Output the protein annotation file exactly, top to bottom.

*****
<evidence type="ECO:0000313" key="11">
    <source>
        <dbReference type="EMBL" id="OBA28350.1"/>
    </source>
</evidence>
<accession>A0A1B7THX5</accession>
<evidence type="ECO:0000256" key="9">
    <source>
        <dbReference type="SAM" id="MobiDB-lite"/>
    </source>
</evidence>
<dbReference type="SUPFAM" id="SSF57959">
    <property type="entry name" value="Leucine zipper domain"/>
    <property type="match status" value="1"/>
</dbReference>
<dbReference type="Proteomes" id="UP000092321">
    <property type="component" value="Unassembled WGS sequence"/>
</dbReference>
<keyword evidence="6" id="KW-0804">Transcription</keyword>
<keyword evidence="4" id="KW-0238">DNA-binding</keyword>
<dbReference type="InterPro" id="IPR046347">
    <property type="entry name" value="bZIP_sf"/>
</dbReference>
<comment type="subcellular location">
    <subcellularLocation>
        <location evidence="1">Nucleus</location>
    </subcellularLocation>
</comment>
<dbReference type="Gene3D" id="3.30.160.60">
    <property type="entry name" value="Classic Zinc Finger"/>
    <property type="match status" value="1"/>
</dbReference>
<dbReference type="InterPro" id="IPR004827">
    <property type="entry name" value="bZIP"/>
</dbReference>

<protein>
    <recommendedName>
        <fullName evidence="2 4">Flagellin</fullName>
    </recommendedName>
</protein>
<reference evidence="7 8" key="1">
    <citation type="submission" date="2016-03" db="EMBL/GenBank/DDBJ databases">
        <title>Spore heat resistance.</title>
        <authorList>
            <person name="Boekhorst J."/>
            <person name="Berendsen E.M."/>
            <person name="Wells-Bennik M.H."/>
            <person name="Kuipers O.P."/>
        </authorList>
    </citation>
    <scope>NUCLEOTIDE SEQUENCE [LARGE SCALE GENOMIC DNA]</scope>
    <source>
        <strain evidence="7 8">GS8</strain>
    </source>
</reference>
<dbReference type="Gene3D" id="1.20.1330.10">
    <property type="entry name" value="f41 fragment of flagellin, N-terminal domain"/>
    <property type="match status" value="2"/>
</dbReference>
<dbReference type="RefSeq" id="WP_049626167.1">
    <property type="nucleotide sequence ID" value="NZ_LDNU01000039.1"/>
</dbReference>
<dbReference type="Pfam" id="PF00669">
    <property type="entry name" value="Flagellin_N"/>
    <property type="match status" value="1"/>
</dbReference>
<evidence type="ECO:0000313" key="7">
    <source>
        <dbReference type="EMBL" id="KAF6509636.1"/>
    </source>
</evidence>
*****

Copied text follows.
<evidence type="ECO:0000313" key="11">
    <source>
        <dbReference type="EMBL" id="OBA28350.1"/>
    </source>
</evidence>
<accession>A0A1B7THX5</accession>
<evidence type="ECO:0000256" key="9">
    <source>
        <dbReference type="SAM" id="MobiDB-lite"/>
    </source>
</evidence>
<dbReference type="SUPFAM" id="SSF57959">
    <property type="entry name" value="Leucine zipper domain"/>
    <property type="match status" value="1"/>
</dbReference>
<dbReference type="Proteomes" id="UP000092321">
    <property type="component" value="Unassembled WGS sequence"/>
</dbReference>
<keyword evidence="6" id="KW-0804">Transcription</keyword>
<keyword evidence="4" id="KW-0238">DNA-binding</keyword>
<dbReference type="InterPro" id="IPR046347">
    <property type="entry name" value="bZIP_sf"/>
</dbReference>
<comment type="subcellular location">
    <subcellularLocation>
        <location evidence="1">Nucleus</location>
    </subcellularLocation>
</comment>
<dbReference type="Gene3D" id="3.30.160.60">
    <property type="entry name" value="Classic Zinc Finger"/>
    <property type="match status" value="1"/>
</dbReference>
<dbReference type="InterPro" id="IPR004827">
    <property type="entry name" value="bZIP"/>
</dbReference>

<protein>
    <recommendedName>
        <fullName evidence="2 4">Flagellin</fullName>
    </recommendedName>
</protein>
<reference evidence="7 8" key="1">
    <citation type="submission" date="2016-03" db="EMBL/GenBank/DDBJ databases">
        <title>Spore heat resistance.</title>
        <authorList>
            <person name="Boekhorst J."/>
            <person name="Berendsen E.M."/>
            <person name="Wells-Bennik M.H."/>
            <person name="Kuipers O.P."/>
        </authorList>
    </citation>
    <scope>NUCLEOTIDE SEQUENCE [LARGE SCALE GENOMIC DNA]</scope>
    <source>
        <strain evidence="7 8">GS8</strain>
    </source>
</reference>
<dbReference type="Gene3D" id="1.20.1330.10">
    <property type="entry name" value="f41 fragment of flagellin, N-terminal domain"/>
    <property type="match status" value="2"/>
</dbReference>
<dbReference type="RefSeq" id="WP_049626167.1">
    <property type="nucleotide sequence ID" value="NZ_LDNU01000039.1"/>
</dbReference>
<dbReference type="Pfam" id="PF00669">
    <property type="entry name" value="Flagellin_N"/>
    <property type="match status" value="1"/>
</dbReference>
<evidence type="ECO:0000313" key="7">
    <source>
        <dbReference type="EMBL" id="KAF6509636.1"/>
    </source>
</evidence>